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This question has been edited a little to clarify the confusion I have.

The matter-antimatter asymmetry of the Universe quantified by the baryon asymmetry as $$Y_B=\frac{n_B-n_{\bar{B}}}{s}=\frac{n_B}{s}$$ i.e., the difference in the number densities of baryons $n_B$ and antibaryons $n_{\bar{B}}$ normalized w.r.t the comoving entropy density $s$. Sometimes the baryon assymetry is also expressed by normalizin the baryon number density w.r.t the comoving photon density $n_\gamma$.

What is the significance of normalizing the baryon asymmetry w.r.t $s$? Does it have anything to do with the fact that $sa^3$ is conserved (where $a$ is the scale factor)?

Addendum Why is it that people don't quote simply $(n_B-n_{\bar{B}})$ i.e., the number density of baryons (more precisely, that of baryons minus antibaryons) as the baryon asymmetry? Why do we have to normalize it w.r.t either the photon density $n_\gamma$ or the entropy density $s$?

I understand that as the Universe expands, this number density dilutes. Does it mean that the normalized quantity $Y_B$ don't dilute? If yes, is this the reason for normalizing it?

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You have to normalize it to something because $n_B - n_\bar B$ is just the number of baryons in the universe. I more frequently see the baryon asymmetry normalized by the number of CMB photons (e.g. this PDG table.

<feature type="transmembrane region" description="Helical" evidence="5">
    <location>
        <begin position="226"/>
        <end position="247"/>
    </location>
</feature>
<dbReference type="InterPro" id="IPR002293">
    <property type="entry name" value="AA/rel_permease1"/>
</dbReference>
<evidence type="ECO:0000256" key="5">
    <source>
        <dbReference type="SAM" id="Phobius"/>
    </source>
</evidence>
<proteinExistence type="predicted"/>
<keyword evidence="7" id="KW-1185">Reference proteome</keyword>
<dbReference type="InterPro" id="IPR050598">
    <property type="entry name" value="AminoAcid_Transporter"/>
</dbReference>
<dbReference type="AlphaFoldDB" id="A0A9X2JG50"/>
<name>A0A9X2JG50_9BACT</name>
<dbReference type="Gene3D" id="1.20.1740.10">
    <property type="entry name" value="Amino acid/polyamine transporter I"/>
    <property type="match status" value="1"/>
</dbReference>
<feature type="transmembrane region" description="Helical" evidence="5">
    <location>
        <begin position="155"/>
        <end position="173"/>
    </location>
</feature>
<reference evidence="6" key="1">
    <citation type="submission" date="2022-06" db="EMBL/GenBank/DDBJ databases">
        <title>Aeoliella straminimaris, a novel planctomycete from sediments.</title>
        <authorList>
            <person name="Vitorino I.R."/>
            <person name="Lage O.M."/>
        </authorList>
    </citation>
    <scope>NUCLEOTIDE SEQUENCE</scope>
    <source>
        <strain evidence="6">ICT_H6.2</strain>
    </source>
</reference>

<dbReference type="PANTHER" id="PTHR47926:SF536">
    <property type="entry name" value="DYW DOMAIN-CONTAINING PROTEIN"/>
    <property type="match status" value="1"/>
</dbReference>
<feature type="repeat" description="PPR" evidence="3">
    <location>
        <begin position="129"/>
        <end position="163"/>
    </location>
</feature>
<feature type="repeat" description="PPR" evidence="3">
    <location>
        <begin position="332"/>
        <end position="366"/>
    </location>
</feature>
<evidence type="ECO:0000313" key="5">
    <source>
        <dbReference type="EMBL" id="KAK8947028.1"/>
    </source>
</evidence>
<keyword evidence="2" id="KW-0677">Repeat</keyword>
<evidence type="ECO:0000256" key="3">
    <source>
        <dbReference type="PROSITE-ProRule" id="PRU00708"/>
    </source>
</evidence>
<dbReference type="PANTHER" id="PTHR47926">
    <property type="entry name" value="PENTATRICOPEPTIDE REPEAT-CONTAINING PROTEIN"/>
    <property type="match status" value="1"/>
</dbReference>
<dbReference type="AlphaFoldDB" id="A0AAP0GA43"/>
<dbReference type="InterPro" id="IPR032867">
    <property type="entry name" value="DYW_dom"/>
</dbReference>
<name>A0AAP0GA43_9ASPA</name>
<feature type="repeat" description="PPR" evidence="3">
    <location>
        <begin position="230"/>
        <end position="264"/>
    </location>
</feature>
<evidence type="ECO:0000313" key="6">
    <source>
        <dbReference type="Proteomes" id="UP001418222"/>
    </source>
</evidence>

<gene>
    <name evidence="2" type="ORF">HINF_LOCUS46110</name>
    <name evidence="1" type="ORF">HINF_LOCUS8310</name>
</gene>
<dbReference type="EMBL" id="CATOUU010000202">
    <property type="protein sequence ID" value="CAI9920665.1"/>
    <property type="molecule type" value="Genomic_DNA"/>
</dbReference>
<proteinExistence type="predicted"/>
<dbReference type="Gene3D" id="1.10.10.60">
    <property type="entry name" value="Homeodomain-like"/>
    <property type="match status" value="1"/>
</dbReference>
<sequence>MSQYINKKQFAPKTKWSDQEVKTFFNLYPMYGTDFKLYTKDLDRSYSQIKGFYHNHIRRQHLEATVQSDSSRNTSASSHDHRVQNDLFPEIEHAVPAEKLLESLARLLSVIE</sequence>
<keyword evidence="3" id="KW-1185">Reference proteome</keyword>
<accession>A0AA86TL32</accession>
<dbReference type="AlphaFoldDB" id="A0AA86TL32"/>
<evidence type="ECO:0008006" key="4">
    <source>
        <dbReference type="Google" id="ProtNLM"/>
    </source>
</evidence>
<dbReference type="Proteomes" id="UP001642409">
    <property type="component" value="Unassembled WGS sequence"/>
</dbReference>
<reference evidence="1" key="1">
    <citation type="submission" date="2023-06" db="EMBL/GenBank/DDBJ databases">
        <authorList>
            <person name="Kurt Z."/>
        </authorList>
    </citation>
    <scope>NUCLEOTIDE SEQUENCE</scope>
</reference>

The Particle Data Group's review of Big-Bang cosmology says on page 12

For photons [...] $$ d(sR^3)/dt = 0. $$ For radiation, this corresponds to the relationship between expansion and cooling, $T \propto R^{-1}$ in an adiabatically expanding universe. Note also that both $s$ and $n_\gamma$ scale as $T^3$.

I interpret this to mean that your entropy-scaled baryon asymmetry and my photon-scaled baryon asymmetry are simply proportional to one another, for just the reason that you guessed in your question.

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  • $\begingroup$ It's the "Addendum" that captures my confusion better. @rob $\endgroup$ – SRS Sep 13 '17 at 9:04
  • $\begingroup$ @SRS A number density would change as the Universe expands, but a ratio of number densities should not. $\endgroup$ – rob Sep 13 '17 at 22:45

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